First “Little” Data, then Big Data

The quantity of digital data has exploded to roughly 2.5 quintillion bytes of data being created every day from a seemingly unlimited number of embedded devices and sensors in the world.  An increasing number of enterprise companies need to capture and analyze large data sets from the field – and need Internet of Things solutions to make it happen.

IoT scenario: data come from sensors in the field, M2M IoT Gateways, Integration Platform and Business Apps

If your company fits into this category, you are likely putting a strategy in place to bolster your IT infrastructure to capture and analyze these large data sets in 2015.

Modern applications have several distributed systems – consider a city bus for example. Data could be collected from a number of producers including a passenger counter, cameras, a fare collection system and a fleet management system. Then, the data may be transmitted to multiple data consumers such as customer displays in the bus depot, an application that provides transit information via cell phone, a back end system for bus maintenance, and an accounting system for fare collection. These disparate systems all need access to the data.

There is always going to be a growing enterprise demand to have the data both available and fresh, and without proper planning and architecture decisions, these types of IoT deployments will have vastly limited effectiveness.

The key here – and the answer to your IT infrastructure problems in 2015 – is an IoT Integration Platform based on the proper building blocks to simplify the capture and analysis of big data collected from heterogeneous sources.  You need a “glue” to connect disparate systems to the business application.  A standards-based, open and cloud-centric IoT Integration Platform is the glue.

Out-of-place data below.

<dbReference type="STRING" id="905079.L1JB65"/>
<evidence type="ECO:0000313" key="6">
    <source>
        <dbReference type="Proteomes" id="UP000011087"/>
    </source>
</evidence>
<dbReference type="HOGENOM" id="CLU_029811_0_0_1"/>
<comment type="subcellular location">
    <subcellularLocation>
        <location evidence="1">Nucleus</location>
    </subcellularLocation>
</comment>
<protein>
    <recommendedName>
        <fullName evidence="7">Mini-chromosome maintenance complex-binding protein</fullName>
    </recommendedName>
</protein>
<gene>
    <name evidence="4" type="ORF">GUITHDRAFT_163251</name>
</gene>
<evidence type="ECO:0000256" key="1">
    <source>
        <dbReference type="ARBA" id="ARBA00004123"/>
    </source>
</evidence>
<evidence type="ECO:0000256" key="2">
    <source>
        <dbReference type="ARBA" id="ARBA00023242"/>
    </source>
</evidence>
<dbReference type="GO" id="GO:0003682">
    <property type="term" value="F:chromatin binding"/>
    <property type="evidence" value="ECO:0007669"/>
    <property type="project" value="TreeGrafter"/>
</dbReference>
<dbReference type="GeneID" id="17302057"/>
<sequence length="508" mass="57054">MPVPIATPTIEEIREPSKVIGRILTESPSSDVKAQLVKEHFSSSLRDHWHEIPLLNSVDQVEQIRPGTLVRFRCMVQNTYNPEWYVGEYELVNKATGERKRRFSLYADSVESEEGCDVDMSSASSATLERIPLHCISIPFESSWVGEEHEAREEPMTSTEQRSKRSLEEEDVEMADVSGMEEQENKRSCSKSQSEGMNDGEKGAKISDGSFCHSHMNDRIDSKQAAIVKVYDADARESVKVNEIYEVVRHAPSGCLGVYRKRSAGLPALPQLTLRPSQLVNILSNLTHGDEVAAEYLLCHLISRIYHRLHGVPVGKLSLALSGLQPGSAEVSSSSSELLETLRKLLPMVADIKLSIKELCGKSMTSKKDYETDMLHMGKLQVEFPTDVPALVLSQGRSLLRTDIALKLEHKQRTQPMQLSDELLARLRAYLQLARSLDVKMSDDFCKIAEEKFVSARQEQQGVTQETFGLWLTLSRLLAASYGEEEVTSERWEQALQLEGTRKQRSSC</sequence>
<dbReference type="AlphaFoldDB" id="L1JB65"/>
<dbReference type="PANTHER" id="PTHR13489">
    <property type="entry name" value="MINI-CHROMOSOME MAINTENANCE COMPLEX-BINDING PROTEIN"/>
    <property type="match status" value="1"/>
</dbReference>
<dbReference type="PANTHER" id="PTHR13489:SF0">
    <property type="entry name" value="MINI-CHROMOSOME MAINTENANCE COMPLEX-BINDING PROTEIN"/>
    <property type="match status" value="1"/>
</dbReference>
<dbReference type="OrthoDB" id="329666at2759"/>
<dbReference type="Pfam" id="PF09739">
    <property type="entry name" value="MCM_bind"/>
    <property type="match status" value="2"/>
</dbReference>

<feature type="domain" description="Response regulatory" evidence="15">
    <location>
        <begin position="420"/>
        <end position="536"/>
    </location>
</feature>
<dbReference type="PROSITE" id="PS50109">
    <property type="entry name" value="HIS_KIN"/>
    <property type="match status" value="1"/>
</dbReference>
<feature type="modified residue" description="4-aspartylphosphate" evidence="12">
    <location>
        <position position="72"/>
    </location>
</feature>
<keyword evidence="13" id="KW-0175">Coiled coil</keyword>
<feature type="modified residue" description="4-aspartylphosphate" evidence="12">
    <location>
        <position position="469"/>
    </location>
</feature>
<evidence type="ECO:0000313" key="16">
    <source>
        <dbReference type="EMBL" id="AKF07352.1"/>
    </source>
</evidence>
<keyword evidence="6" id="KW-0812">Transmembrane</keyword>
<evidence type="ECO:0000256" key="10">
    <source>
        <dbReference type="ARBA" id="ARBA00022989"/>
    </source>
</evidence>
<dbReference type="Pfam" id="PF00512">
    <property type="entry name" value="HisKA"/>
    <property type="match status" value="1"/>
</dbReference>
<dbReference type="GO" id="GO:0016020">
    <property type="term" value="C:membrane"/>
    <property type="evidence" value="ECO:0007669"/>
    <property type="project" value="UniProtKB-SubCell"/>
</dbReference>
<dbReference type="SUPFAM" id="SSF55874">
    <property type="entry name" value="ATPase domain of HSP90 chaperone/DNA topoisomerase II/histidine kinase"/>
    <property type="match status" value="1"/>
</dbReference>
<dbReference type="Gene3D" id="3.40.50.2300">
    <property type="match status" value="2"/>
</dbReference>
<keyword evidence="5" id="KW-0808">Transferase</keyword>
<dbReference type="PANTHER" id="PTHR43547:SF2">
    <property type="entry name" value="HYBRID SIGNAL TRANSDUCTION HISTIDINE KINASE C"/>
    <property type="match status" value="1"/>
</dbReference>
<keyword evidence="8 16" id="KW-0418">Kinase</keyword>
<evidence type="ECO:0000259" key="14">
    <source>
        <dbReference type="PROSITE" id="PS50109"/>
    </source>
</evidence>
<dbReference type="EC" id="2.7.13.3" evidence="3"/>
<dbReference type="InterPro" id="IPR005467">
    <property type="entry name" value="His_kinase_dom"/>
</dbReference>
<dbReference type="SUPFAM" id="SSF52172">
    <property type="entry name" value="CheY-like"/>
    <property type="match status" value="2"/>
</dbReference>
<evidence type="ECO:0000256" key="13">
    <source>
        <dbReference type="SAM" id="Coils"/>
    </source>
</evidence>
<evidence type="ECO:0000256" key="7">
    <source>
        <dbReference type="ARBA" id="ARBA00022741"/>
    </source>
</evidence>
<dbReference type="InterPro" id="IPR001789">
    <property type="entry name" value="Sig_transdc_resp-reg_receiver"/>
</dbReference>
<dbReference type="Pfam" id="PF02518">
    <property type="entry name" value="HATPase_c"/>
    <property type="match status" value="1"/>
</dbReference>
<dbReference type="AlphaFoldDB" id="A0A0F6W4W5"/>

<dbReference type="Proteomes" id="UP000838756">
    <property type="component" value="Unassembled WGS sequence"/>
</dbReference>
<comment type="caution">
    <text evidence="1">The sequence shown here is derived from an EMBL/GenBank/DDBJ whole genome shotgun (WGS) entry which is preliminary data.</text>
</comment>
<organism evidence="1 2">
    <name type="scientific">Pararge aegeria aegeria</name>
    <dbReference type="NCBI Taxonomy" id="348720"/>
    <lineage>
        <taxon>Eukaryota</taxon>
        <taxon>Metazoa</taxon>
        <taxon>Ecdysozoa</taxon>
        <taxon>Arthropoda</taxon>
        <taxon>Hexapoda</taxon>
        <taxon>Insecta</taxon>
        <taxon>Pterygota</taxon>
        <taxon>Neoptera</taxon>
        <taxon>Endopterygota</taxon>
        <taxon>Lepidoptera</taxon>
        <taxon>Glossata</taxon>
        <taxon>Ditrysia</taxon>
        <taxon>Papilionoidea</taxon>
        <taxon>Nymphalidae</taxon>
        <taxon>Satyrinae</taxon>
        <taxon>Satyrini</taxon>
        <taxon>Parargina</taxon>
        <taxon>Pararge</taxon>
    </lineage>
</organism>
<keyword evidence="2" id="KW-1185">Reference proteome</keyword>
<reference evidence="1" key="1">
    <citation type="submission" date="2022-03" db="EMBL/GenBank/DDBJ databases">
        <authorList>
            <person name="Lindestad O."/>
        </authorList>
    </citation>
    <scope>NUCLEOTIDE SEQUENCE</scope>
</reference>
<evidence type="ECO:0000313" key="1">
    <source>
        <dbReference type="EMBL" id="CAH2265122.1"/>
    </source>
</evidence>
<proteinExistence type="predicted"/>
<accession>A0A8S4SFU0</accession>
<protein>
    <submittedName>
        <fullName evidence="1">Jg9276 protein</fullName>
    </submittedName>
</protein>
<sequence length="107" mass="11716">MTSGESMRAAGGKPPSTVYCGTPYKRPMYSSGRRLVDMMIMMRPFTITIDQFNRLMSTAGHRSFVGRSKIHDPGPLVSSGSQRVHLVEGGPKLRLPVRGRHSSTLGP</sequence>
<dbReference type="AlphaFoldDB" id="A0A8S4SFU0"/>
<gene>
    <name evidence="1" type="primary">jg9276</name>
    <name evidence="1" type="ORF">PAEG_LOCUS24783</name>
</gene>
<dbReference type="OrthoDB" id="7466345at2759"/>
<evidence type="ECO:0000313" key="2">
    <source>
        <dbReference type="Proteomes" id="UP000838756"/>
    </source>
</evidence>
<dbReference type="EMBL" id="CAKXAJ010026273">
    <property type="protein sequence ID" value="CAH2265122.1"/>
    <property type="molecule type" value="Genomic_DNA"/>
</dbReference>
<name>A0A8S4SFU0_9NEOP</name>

The proper platform must be optimized for device data communication, collection, analysis and management.  An IoT Integration Platform is designed to act as an intermediate system between the distributed devices and the applications using the big data coming from these devices. The ideal platform functions like an operating system for the Internet of Things, enabling the transfer of device data independent of any other language, platform or operating system to and from enterprise applications.

On the device side, an IoT Integration Platform should include the broker technology to publish and subscribe data from the vast network of IoT devices but also provide tools for device management including software, firmware and configuration. Managing the devices is just as important as managing the data.

For the enterprise, the Integration Platform first and foremost has a robust set of connectors with the ability to quickly add more as new services and technologies emerge. The platform provides the tooling services and interfaces to get the data as needed into the big data, analytics and business solutions that support the business processes.

Now, go forth and remember – the key to success is capturing and making good use of all of that big data created by connected things.

Start now! Boostrap your M2M/IoT Project!

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